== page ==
Taming the Beast from the East
All week we’d been hearing horror stories about the impending “Beast from the East” and on the Wednesday we finally awoke to snow. We were all a little bit disappointed to be honest. Whilst it was lovely to have some snow it wasn’t quite the amount we’d been expecting. Don’t get me wrong we were just being greedy, there was plenty for sledging but nothing befitting the red alert we had. Well we shouldn’t have worried the Beast from the East had more it store for us -much more!
We always normally bike to school but the snow on the Wednesday meant that was out of the question but it did mean Sophie got to use her new skis she’d been itching to try out. Our school run isn’t a nice downhill run, so I had to take on the role of pack horse. The snow continued to come down on and off throughout the day and by the time it was pick up time there was more than enough for a decent sledge.
It seemed like everybody else had the same idea and there was a mass exodus from the playground to the sledging hill the other side of the village. There was a huge crowd of us, with everybody sharing sledges and the older ones helping the younger ones. A few runs in and there was a collective groan from the adults followed by a unanimous cheer from the kids as everybody’s school app pinged to let them know tomorrow was going to be a snow day.
This in itself was a bit of rarity, as a very small rural school with a couple of staff living in the village, it never normally closes. In fact this was the first time ever I’d known it to close, but the council had ordered a council wide closure. Just as I was wondering what on earth I was going to do about childcare whilst I was at work, I got another message – my office was closed as well so problem sorted. I was starting to think perhaps we should take heed of the forecast and go and get some milk and bread but the sledging was just too tempting and well surely everyone was panicking over nothing.
Well Thursday came and so did the snow, we certainly didn’t need to worry about not having enough. After a quick bowl of porridge James and Sophie were desperate to get making the most of their snow day. It wasn’t long before I was summoned to help with their igloo they were building. By help they meant I did all the hard work building whilst they were in charge of design. It needed to be big enough for both of them to sit in – well I couldn’t argue we didn’t have enough snow for it. All this igloo building was exhausting work so we headed out for a rest sledging. Well sledging didn’t quite go to plan, there was too much snow. There was so much snow, the sledges kept disappearing into the drifts. We needed a piste groomer or at least a lot more people to head down the hill and flatten it out a bit. But it at least this meant we could carry on with operation igloo build.
Friday was another snow day for everybody and Sophie and James didn’t even make it inside for lunch, choosing to eat their lunch in the newly finished igloo. As we were walking Jarvis that afternoon we bumped into one James’ friends as they nipped to the village shop for milk. As we chatted their Mum commented that cabin fever had already set in and the snow was still set to linger on and how were we coping. Cabin fever, seemed very wishful thinking, we’d barely set foot indoors since the snow came and I for one was exhausted. James and Sophie were very much grateful to Little Trekkers, with their ice breaker merino wool thermals, Spotty Otter cosy socks, Spotty Otter explorer jackets and Spotty otter trapper hats and gloves there was absolutely no chance of them getting cold or wet and needing to come inside. I must admit I did secretly wish on a couple of occasions their gloves would leak just a little bit, so they’d be tempted inside so I could warm up but nae chance! How did everybody else cope in the snow?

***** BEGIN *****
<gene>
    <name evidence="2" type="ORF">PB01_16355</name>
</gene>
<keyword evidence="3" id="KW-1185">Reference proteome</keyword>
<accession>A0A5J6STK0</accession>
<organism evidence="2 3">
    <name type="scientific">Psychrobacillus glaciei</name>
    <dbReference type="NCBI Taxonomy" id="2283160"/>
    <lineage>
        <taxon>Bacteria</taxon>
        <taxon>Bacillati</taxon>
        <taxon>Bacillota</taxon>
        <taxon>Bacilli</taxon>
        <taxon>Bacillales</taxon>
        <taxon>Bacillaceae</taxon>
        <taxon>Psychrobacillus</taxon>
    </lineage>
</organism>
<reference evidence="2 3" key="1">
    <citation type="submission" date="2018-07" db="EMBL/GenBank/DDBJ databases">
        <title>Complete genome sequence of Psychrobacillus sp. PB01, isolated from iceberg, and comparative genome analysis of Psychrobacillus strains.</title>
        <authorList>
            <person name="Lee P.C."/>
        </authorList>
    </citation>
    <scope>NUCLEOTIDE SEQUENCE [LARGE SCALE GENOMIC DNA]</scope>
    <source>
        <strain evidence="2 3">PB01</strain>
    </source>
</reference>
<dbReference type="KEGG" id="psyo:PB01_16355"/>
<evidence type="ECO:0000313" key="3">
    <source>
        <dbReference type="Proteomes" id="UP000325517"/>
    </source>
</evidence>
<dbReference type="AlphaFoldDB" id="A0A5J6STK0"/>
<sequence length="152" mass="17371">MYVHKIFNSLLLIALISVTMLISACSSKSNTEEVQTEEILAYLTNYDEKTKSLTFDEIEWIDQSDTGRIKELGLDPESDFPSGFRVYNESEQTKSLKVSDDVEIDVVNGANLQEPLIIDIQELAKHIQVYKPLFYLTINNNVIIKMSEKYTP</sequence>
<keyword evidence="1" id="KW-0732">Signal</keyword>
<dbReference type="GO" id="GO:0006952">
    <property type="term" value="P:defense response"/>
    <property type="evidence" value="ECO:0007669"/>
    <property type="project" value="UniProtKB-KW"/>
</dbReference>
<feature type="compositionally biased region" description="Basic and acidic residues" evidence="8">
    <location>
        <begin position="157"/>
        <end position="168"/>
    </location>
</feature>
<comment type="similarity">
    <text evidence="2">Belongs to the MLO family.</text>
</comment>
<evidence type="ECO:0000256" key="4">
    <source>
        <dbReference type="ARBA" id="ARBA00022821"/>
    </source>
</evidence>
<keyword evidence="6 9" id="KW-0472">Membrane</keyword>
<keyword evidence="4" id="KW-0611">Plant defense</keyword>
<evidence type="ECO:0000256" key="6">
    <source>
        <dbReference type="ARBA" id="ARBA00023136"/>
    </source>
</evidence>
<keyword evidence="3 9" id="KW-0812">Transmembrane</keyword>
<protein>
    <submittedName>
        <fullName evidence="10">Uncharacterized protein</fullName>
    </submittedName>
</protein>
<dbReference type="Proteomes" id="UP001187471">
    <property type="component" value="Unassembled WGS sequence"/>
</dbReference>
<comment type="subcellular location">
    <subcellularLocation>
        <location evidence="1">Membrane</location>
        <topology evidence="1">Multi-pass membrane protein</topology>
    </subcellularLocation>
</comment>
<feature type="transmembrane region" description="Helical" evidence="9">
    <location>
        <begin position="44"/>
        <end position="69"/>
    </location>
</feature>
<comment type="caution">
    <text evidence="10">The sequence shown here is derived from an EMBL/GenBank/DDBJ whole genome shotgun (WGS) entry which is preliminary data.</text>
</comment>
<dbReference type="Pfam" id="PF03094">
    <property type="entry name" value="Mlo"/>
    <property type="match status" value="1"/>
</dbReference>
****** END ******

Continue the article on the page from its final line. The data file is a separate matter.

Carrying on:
About the Author
About Me & Mine
James' family is James' (aged 7 months), daddy - Dominic, mummy - Helena and Jarvis the dog. We currently live in Norwich but head to the mountains of Snowdonia and the Lake District as often as we can.
Before James was born we were a very active family doing lots of canoeing, hill walking, camping and snowboarding. Since having James we are determined that having a family and enjoying the outdoors are both possible. We are keen to make sure James can not only join in with our adventures, but that he will be happy and comfortable at the same time.
Favourite place in the world:
It's a tough choice but Arisaig on the West coast of Scotland gets our vote. With the whitest sand and bluest sea we've seen, you have to keep reminding yourself you're in Scotland rather than a tropical paradise. The views out towards the Small Isles and the Cuillins on Skye are stunning; it really is a magical place. With sea kayaks it's easy to find your own private beach - well apart from the odd otter (real ones rather than Spotty ones) and seal to share it with. It's definitely somewhere we plan to take James to as soon as possible.
Favourite things to do outdoors:
We are keen canoeists and love to get out on the water as much as possible - whitewater, flat water touring or sea kayaking; we're not fussed as long as it's wet. We are both qualified instructors and enjoy passing on our love of paddle sports to others at our local canoe club. We have already has our own little bow paddler in the making, James, out in the canoe and are looking forward to many more trips.
We also do a lot of walking. We get out everyday to visit our local woods and parks to walk our coker spaniel, Jarvis. When we get the chance though, we prefer something a bit more challenging and regularly visit the mountains of Snowdonia and the Lake District. James' dad Dom, is a qualified mountain leader and is keen to pass on these skils as soon as possible.